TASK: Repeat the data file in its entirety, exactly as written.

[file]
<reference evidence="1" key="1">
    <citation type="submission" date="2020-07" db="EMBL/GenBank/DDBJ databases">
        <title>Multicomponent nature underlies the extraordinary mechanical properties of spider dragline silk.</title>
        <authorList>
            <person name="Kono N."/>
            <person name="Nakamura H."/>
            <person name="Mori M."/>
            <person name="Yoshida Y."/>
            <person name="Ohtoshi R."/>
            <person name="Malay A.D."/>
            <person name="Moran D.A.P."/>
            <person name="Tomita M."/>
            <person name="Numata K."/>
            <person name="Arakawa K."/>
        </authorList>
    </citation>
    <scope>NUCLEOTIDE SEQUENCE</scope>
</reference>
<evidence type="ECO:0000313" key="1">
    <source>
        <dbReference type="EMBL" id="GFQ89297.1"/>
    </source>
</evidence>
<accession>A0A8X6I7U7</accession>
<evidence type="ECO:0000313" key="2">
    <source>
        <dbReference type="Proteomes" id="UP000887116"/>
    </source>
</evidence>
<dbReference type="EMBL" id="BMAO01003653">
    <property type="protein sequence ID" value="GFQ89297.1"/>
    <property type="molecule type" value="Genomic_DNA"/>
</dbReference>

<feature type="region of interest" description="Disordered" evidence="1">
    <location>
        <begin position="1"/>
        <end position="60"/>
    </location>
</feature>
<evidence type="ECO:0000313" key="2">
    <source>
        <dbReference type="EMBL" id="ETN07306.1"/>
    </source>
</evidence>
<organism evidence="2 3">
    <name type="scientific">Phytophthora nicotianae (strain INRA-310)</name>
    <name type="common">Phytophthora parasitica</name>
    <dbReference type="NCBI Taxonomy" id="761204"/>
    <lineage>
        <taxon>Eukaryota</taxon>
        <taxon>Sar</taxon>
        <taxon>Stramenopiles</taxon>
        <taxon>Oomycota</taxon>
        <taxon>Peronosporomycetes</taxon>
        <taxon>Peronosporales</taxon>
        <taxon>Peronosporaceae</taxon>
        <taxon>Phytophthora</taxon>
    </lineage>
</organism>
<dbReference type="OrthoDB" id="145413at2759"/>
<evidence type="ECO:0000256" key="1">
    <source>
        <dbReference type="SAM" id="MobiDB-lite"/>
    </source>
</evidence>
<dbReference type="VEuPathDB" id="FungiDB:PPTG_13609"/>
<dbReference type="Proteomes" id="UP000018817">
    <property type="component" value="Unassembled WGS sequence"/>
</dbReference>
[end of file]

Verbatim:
<reference evidence="1" key="1">
    <citation type="submission" date="2020-07" db="EMBL/GenBank/DDBJ databases">
        <title>Multicomponent nature underlies the extraordinary mechanical properties of spider dragline silk.</title>
        <authorList>
            <person name="Kono N."/>
            <person name="Nakamura H."/>
            <person name="Mori M."/>
            <person name="Yoshida Y."/>
            <person name="Ohtoshi R."/>
            <person name="Malay A.D."/>
            <person name="Moran D.A.P."/>
            <person name="Tomita M."/>
            <person name="Numata K."/>
            <person name="Arakawa K."/>
        </authorList>
    </citation>
    <scope>NUCLEOTIDE SEQUENCE</scope>
</reference>
<evidence type="ECO:0000313" key="1">
    <source>
        <dbReference type="EMBL" id="GFQ89297.1"/>
    </source>
</evidence>
<accession>A0A8X6I7U7</accession>
<evidence type="ECO:0000313" key="2">
    <source>
        <dbReference type="Proteomes" id="UP000887116"/>
    </source>
</evidence>
<dbReference type="EMBL" id="BMAO01003653">
    <property type="protein sequence ID" value="GFQ89297.1"/>
    <property type="molecule type" value="Genomic_DNA"/>
</dbReference>

<feature type="region of interest" description="Disordered" evidence="1">
    <location>
        <begin position="1"/>
        <end position="60"/>
    </location>
</feature>
<evidence type="ECO:0000313" key="2">
    <source>
        <dbReference type="EMBL" id="ETN07306.1"/>
    </source>
</evidence>
<organism evidence="2 3">
    <name type="scientific">Phytophthora nicotianae (strain INRA-310)</name>
    <name type="common">Phytophthora parasitica</name>
    <dbReference type="NCBI Taxonomy" id="761204"/>
    <lineage>
        <taxon>Eukaryota</taxon>
        <taxon>Sar</taxon>
        <taxon>Stramenopiles</taxon>
        <taxon>Oomycota</taxon>
        <taxon>Peronosporomycetes</taxon>
        <taxon>Peronosporales</taxon>
        <taxon>Peronosporaceae</taxon>
        <taxon>Phytophthora</taxon>
    </lineage>
</organism>
<dbReference type="OrthoDB" id="145413at2759"/>
<evidence type="ECO:0000256" key="1">
    <source>
        <dbReference type="SAM" id="MobiDB-lite"/>
    </source>
</evidence>
<dbReference type="VEuPathDB" id="FungiDB:PPTG_13609"/>
<dbReference type="Proteomes" id="UP000018817">
    <property type="component" value="Unassembled WGS sequence"/>
</dbReference>